WASHINGTON (AP) _ When Mom goes back to work, the job of caring for preschoolers most often falls to someone outside the family.

``I was stunned that the use of organized facilities went up to 30 percent. That's an all-time high,'' Census Bureau statistician Lynne M. Casper said of the growth in day care and preschool facilities.

In addition to the 30 percent of children in organized facilities _ up from 23 percent two years earlier _ 22 percent of children are cared for either in the home of a nonrelative or by a baby sitter, according to the report ``Who's Minding Our Preschoolers?''

That means under half _ 48 percent _ of the 9.9 million preschoolers counted in 1993 are watched by relatives while their mothers are on the job. That's down from 53 percent two years earlier.

The figures for 1993, the most recent available, come just days after the National Institute of Child Health and Human Development reported that day care doesn't hurt children's attachment to their mothers. The institute said that 15-month-old children taken care of by relatives or put in day care centers maintained secure bonds to their mothers.

When Jeanette Bayliss of Bowie, Md., returned to work after having her first child, now 6, grandparents helped out from time to time. But for day-to-day care, organized help was needed

She chose the day care center at the Pentagon, where she works, but wasn't satisfied. So when her son, now 4, came along, Mrs. Bayliss sent him to a licensed day care provider, who watches children at her home.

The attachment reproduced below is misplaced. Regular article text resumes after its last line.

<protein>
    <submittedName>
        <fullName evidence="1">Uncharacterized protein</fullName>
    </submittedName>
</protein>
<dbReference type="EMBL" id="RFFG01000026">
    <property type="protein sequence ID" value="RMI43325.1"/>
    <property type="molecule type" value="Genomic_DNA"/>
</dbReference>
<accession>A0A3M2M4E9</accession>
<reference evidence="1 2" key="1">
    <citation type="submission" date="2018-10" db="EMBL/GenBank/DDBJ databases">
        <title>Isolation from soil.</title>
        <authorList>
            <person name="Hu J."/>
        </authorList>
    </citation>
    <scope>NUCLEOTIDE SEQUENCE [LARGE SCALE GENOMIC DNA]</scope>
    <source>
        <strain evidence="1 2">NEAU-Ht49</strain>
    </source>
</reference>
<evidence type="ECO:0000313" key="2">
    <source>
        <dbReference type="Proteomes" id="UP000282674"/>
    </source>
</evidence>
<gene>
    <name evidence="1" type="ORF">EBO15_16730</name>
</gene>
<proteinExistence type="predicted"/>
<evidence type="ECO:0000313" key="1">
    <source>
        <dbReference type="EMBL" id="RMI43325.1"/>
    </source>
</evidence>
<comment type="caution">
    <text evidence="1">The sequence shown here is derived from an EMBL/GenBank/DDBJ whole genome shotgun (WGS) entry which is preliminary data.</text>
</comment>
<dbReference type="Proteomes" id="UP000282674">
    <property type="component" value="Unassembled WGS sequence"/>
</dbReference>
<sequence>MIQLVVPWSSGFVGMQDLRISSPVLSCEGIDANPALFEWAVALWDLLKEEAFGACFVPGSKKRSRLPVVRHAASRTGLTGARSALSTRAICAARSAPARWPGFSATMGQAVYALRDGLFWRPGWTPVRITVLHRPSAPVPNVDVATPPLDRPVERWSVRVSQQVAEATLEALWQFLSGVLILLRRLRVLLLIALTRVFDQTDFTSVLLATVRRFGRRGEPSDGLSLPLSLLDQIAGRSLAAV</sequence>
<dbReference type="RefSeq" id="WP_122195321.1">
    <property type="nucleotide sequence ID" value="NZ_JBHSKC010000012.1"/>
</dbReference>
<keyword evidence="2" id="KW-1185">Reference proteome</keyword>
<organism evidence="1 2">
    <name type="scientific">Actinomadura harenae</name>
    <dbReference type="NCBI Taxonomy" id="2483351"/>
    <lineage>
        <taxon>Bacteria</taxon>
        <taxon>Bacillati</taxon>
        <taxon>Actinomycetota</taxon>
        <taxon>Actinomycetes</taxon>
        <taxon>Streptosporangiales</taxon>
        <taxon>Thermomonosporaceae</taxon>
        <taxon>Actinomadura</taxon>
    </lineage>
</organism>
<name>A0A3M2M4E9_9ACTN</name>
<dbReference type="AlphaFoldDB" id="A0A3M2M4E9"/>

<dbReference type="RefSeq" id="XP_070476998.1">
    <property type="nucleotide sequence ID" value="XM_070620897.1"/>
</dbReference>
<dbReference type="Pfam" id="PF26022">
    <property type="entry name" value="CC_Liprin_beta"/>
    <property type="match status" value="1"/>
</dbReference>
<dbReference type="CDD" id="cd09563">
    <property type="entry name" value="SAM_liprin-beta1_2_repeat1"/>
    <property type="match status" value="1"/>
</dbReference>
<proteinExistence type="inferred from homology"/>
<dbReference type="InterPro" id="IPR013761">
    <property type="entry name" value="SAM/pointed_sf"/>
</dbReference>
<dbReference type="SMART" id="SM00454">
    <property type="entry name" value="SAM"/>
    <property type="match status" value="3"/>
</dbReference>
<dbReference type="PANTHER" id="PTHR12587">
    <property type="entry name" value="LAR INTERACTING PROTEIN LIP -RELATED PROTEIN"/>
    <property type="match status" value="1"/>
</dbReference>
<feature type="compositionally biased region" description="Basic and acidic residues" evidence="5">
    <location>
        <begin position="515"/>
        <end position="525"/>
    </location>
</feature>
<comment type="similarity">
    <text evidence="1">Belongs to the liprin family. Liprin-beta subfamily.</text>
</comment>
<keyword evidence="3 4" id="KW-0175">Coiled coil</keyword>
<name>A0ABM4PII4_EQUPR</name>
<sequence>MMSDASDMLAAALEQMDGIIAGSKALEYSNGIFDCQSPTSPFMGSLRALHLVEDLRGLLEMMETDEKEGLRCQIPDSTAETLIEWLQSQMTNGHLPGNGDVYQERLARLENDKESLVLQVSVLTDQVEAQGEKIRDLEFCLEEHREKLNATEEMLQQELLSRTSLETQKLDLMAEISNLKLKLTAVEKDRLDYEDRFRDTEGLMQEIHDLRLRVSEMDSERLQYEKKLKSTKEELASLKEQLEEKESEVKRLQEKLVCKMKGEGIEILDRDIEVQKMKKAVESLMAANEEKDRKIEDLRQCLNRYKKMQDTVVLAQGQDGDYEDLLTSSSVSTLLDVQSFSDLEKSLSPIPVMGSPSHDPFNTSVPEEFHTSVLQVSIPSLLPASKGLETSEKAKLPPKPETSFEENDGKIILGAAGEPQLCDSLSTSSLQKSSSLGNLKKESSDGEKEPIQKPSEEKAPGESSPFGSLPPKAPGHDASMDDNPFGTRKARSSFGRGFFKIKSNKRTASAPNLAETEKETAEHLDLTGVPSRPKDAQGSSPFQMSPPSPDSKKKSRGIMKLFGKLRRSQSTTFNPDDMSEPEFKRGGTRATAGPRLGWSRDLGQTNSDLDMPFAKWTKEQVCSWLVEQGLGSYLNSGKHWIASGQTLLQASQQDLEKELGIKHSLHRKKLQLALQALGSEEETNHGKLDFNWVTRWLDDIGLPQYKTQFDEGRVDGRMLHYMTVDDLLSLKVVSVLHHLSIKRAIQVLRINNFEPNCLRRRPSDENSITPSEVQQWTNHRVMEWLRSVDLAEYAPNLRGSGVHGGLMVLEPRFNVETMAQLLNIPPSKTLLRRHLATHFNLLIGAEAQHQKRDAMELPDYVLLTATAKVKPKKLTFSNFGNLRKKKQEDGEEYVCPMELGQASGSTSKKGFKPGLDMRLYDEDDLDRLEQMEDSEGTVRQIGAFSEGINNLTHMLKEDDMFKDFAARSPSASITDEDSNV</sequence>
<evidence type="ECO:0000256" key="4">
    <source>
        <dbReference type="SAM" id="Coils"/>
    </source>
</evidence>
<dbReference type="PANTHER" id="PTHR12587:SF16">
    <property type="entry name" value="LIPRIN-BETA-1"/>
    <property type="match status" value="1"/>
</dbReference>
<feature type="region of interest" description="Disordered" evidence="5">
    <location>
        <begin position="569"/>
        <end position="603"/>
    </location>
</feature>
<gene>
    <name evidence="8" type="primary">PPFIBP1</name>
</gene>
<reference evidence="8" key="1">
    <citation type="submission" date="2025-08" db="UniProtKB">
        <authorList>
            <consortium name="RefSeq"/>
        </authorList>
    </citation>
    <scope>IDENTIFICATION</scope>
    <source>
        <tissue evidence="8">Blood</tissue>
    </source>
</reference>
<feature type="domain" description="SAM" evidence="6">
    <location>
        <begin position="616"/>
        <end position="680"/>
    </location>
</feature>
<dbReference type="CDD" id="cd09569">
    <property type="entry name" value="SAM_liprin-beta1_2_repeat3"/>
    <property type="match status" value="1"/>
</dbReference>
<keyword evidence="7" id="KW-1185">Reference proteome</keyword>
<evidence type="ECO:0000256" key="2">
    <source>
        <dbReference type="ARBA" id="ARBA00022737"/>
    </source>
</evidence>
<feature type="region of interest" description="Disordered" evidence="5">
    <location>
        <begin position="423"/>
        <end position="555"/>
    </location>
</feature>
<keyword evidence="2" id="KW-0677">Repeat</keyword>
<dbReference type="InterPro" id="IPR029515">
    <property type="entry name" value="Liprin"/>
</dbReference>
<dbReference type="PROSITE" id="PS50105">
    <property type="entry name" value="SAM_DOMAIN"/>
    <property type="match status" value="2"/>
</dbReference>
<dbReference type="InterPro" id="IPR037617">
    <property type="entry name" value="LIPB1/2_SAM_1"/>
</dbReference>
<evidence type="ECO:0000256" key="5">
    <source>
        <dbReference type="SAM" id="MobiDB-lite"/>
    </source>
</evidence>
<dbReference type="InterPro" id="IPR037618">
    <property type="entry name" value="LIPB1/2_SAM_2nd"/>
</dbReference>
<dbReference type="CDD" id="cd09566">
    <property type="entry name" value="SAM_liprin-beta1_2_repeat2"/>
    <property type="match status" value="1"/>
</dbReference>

``That worked much better because the group is much smaller,'' she said. ``You don't have all those colds that you have with a center.''

As a bonus, it cost $35 a week less. ``It was quite a saving and it was a much better situation, too,'' she said.

Now, both youngsters are in Montessori schools, which she says is even better. Before, she said, ``I felt like I was paying for them to play all day.''

For one period, Mrs. Bayliss' husband, a policeman, went on a night shift while she worked days, and that permitted them to alternate watching the children.

That also fitted them into the Census finding that care by fathers shot up between 1988 and 1991 and then fell.

The increase from 15 percent to 20 percent of children being watched by fathers while mothers worked sparked some speculation of a growing social trend of dads becoming more involved with the families.

But the share plummeted back to 16 percent from 1991 to 1993 and, looking back, Casper says she now thinks both changes were economic rather than social.

At the time the share of father care was rising, there was a recession with more dads becoming unemployed or working only part-time _ meaning more fathers were available to watch the kids and less money was available to pay for care.

Then the economy improved, fathers went back to work, and the kids went back to organized day care.

Reversing the Bayliss experience, however, Casper pointed out that care of children by nonrelatives, either at home or the caregivers' home, has been declining steadily in recent years.

She speculated that news reports of nannies and baby sitters abusing children, some caught on hidden cameras, may have been a factor in this decline.

Other findings of the report, based on Census' Survey of Income and Program Participation:

_Families in the suburbs were more likely to use organized day care (32 percent) than families in central cities (28 percent).

_About four in 10 children in black and Hispanic families were cared for by grandparents or other relatives, compared with about two in 10 white children.

_Low-income families were more likely to seek family help than those above the poverty line, 60 percent to 46 percent.

_Women working day shifts were more likely to need organized child care than those on nights.